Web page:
New Jersey to restart high school sports around July 13

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The New Jersey State Interscholastic Athletic Association continues to work toward restarting high school sports around the state. According to a memo on the state’s website, the NJSIAA states it wants to open the summer recess on or around July 13 as the country moves away from the coronavirus pandemic.

By sometime next week, the NJSIAA will release guidelines that will be in compliance with New Jersey Department of Education (DOE), New Jersey Department of Health (DOH) and CDC guidelines.

Below is the complete memo:

From the NJSIAA

In a memo issued today to member schools, NJSIAA (New Jersey State Interscholastic Athletic Association) said it is aiming to open the summer recesses period on or around Monday, July 13. NJSIAA anticipates providing member schools with specific guidelines, in compliance with New Jersey Department of Education (DOE), New Jersey Department of Health (DOH), and CDC guidelines, on or before June 19.
 
Of note, coaches may continue virtual contact with players until the summer recess period officially begins. Regarding a potential July 13 start date for the summer recess period, start dates for all fall sports seasons currently remain unchanged, though the NJSIAA memo states that these dates may still be revised.
 
While Governor Phil Murphy’s Executive Order 149 specifies that high school sports activities may not begin prior to June 30, a mid-July start date to the summer recess period would provide schools the opportunity to implement specific recommendations. If a mid-July start date were to be implemented, final determination of when practices would actually begin would be up to individual school districts.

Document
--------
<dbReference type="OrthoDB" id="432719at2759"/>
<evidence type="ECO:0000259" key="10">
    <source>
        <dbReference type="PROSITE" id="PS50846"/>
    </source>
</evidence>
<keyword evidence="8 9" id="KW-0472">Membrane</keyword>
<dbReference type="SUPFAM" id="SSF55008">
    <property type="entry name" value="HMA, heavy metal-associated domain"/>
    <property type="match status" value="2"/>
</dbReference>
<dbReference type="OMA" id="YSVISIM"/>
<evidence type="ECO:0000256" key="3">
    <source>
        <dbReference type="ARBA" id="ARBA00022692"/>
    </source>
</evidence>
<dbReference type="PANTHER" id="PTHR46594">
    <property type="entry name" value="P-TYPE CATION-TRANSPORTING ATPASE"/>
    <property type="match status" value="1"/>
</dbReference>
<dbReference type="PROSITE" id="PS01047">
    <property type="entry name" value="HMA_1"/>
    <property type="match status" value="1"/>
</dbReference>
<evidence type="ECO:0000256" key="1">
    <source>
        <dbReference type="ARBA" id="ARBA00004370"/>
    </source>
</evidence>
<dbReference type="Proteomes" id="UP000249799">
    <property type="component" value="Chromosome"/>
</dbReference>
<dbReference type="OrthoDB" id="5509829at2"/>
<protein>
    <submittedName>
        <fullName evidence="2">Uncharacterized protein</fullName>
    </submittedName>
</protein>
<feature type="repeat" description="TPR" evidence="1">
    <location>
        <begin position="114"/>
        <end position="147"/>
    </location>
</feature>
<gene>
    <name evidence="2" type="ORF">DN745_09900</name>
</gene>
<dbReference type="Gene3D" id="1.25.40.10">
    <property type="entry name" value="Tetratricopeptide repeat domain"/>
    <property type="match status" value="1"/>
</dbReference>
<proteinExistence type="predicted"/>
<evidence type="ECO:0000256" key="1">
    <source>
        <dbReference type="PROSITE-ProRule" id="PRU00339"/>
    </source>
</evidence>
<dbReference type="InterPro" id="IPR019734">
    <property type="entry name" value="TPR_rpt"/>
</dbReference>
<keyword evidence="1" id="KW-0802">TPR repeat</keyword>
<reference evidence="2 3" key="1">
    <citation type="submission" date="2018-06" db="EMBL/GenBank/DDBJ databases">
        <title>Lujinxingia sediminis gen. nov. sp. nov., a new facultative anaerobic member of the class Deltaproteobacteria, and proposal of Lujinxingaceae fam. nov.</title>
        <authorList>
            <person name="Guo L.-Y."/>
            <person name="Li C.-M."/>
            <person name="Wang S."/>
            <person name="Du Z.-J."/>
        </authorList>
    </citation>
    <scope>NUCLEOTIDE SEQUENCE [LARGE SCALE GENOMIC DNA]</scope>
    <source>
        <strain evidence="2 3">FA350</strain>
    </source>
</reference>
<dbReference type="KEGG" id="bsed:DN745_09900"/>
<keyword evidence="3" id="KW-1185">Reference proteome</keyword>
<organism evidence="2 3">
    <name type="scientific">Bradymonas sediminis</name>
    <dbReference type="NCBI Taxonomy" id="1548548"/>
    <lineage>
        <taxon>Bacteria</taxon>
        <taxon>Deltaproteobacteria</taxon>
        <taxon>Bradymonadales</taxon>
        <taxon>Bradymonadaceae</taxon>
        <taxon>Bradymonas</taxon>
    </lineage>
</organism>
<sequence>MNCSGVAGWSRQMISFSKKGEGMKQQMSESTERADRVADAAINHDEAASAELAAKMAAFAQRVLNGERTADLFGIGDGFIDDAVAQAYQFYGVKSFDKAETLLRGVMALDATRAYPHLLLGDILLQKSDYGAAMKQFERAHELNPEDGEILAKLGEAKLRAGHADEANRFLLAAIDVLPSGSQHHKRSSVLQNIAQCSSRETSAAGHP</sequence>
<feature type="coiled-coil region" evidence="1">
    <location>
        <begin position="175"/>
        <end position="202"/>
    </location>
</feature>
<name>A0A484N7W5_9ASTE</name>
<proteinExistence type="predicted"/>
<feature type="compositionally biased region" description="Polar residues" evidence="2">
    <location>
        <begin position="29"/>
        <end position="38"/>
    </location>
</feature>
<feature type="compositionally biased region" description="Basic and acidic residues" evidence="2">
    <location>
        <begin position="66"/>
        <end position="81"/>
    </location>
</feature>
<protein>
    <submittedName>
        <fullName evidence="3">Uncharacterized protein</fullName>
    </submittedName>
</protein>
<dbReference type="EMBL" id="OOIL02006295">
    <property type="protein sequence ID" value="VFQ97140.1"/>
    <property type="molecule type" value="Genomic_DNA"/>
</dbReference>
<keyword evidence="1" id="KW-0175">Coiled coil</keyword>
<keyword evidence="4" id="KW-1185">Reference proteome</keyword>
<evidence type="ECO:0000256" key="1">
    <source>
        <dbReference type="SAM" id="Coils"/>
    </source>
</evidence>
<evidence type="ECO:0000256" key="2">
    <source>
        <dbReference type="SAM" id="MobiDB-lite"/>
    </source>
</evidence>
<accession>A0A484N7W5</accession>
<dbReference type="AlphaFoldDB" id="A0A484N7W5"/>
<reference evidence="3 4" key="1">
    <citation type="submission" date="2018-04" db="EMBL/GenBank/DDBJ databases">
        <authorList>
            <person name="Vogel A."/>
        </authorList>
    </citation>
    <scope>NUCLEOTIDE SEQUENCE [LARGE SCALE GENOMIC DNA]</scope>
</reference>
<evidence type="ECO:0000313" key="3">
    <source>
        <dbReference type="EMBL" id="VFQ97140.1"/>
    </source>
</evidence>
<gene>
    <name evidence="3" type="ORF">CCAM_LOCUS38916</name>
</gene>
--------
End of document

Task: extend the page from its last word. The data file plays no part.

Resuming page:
“NJSIAA has established direct communication with the governor’s office, the state departments of health and education, and other state associations that are in similar situations regarding the impact of the COVID-19 pandemic,” explains Colleen Maguire, NJSIAA chief operating officer. “While we’re hopeful school-based athletics will start soon, the public needs to understand that high school sports are unique in that, unlike recreational programs, they must be in sync with our schools. Scholastic sports are part of the curriculum; they don’t operate independently.”
 
Decisions on the specific timing for returning to play will, in part, be based on input from the NJSIAA’s Medical Advisory Task Force. The task force is reviewing the best available science and will make recommendations consistent with input from the CDC and National Federation of State High School Associations.
 
“We believe it’s essential to the physical and mental well-being of high school students across the state to return to physical activity and athletic competition in a safe and phased manner,” says Dr. Damion Martins,  medical director of Sports Medicine at Atlantic Health System, New York Jets team physician, and member of the NJSIAA Medical Advisory Task Force. “Our guiding principles include the need to screen for symptoms, promote appropriate social distancing and hygiene practices, and decrease potential exposure to respiratory droplets.”
 
While some states have already opened high school athletics, the NJSIAA cautions that New Jersey is unique in that it is the most densely populated state and has the second highest number of total COVID-19 cases.

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Jeff Fisher
Jeff is an award-winning journalist and expert in the field of high school sports, underscored with his appearance on CNBC in 2010 to talk about the big business of high school football in America. Jeff turned to his passion for high school football into an entrepreneurial venture called High School Football America, a digital media company focused on producing original high school sports content for radio, television and the internet. Jeff is co-founder and editor-in-chief of High School Football America, which is a media partner with USA TODAY High School Sports.